B.C. municipalities get mixed messages on how to tackle public drug use

Open this photo in gallery:

Needles are seen on the ground in Oppenheimer Park in downtown Vancouver on March 17, 2020.JONATHAN HAYWARD/The Canadian Press

Local authorities in British Columbia are awaiting help, promised by the provincial government, to address residents’ concerns about public drug use after the province decided in January to decriminalize possession of small amounts of certain illegal drugs.

Several municipalities are proposing ordinances to curb public drug use amid concerns that parks and beaches will become crowded with more children, families and tourists as summer approaches. In response, some have proposed by-laws to limit drug use, but health officials say it could lead to an increase in the risk of overdose.

Prime Minister David Eby has promised to do “something” to address local authorities’ concerns, telling lawmakers he will ensure they have the “tools” needed to address these issues. However, at least one councilman has been told by health officials that ordinances restricting drug use violate public health measures, and a legal advocacy group has said such ordinances are outside the city’s jurisdiction.

Jen Ford, president of the Union of BC Municipalities, said this has raised concerns among municipalities that they face legal challenges in controlling where drugs can be consumed.

“When parks and playgrounds are open for public drug use, that’s a concern for us, especially as summer approaches.”

Two weeks ago, the prime minister promised to consult local authorities on overt drug use. Ms Ford said those talks have yet to begin.

The proposed statutes come in response to the launch of BC’s three-year pilot in January, which decriminalizes possession of personal quantities of illicit drugs linked to overdoses, such as opioids, cocaine, methamphetamine and MDMA. The province said the move was taken to break down stigma and barriers that may prevent people from accessing life-saving supplies.

Read  How to Successfully Relocate Your Warehouse Facility

The Decriminalization Act does not apply to drug possession in certain locations such as schools, day-care centers and airports.

Prince George, Kamloops, Sicamous and Campbell River are among communities trying to regulate hard drug use in other public spaces.

Campbell River passed legislation restricting public drug use earlier this year, but rescinded it on advice from public health officials and a legal threat from the Pivot Legal Society. The society said the municipality had not consulted the health authorities and that the statute was outside its jurisdiction.

According to the Pivot Legal Society, a city may not pass a health ordinance of any kind without consulting its city health officer or regional health committee. It also said that local governments cannot issue public health ordinances without provincial approval.

However, last month the Council at Campbell River again proposed a charter This time, the measure aimed more closely at curbing drug use in places where children are, such as playgrounds and parks.

Campbell River City Manager Elle Brovold said the community is proposing the ordinance because of concerns that public drug use is fueling increasing unrest. She said these incidents discourage people from using parks and other public spaces for recreational activities.

“For example, we hear stories from parents who no longer feel comfortable taking their children to our local library.”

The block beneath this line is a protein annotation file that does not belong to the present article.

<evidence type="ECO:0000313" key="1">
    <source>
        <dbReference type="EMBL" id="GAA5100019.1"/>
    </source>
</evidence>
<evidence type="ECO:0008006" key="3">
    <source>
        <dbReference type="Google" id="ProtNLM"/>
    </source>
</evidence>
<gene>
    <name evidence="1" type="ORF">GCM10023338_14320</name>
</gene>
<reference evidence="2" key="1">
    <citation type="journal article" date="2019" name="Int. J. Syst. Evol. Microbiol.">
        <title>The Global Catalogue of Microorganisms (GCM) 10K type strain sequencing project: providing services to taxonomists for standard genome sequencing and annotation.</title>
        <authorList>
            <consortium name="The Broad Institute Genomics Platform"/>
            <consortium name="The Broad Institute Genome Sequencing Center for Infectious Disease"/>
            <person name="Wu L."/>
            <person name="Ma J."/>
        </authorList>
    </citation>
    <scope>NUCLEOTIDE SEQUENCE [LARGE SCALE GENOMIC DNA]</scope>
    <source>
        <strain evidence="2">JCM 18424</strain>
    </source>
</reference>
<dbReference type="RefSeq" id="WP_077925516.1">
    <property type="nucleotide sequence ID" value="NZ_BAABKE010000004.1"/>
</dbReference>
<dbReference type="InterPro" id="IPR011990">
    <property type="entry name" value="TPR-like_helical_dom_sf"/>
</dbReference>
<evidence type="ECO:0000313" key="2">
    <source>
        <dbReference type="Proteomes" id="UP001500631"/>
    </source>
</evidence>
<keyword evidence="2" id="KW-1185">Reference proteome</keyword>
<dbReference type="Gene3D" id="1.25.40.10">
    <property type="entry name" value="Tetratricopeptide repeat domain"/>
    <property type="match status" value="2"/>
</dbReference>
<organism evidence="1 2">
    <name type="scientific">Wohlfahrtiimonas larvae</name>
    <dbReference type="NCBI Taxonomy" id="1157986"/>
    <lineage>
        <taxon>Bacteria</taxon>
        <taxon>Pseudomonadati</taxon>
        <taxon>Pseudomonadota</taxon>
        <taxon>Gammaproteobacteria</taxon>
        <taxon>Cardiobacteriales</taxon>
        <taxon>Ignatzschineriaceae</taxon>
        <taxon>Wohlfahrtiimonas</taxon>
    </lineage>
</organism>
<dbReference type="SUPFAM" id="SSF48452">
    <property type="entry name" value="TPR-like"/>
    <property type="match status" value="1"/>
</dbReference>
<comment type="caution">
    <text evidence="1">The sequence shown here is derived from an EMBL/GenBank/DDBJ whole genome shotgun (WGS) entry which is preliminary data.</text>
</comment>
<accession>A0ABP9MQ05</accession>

In a letter to Campbell River City Council in April regarding the recent proposed bylaw, Dr. Charmaine Enns, medical health officer at Island Health, that Campbell River should not proceed with the bylaw amendment and instead gather, review and consider the available evidence before proceeding.

Read  How to mitigate legal risks when using generative AI in Europe - Osborne Clarke

“For those living without shelter and challenged by substance use that keeps them further away from public space, which is often the only space they have, the likelihood of dying from a toxic drug overdose is significantly increased,” she wrote.

The letter said there was evidence that drug use was not increasing with decriminalization.

“It is of particular concern that a key reason for the proposed statute appears to be people’s discomfort in shared public places, while generally ignoring the burden and proven harm of those who use substances,” wrote Dr. Enns.

Ms Ford said going to court is time-consuming and costly and local governments need to focus their efforts on keeping residents safe while also giving people who use drugs the help they need.

“We want the province to step in and help us, not just on the enforcement or exemption side, but also in providing the mental health and support needed to help people find safe places. “

During last month’s legislature, Mr Eby responded to calls from opposition politicians for the province to tackle overt drug use in public places.

“I am pleased to say to Members on the other hand, to all Members of this House, to British Columbians and to parents of children, that our Government will work with local government partners to ensure these safeguards are in place.” No one wants this activity to impact our children and we will do something about it.”

The Department of Health declined to provide anyone on record to speak on the subject.

Read  The Best Kiefer Sutherland Movies And TV Shows (And How To Watch Them)

Ms Ford said the municipalities look forward to working with the province.

“We heard from the province that they would like to work with us. The municipalities are ready for this.”

Related Articles

Leave a Reply

Your email address will not be published. Required fields are marked *

Back to top button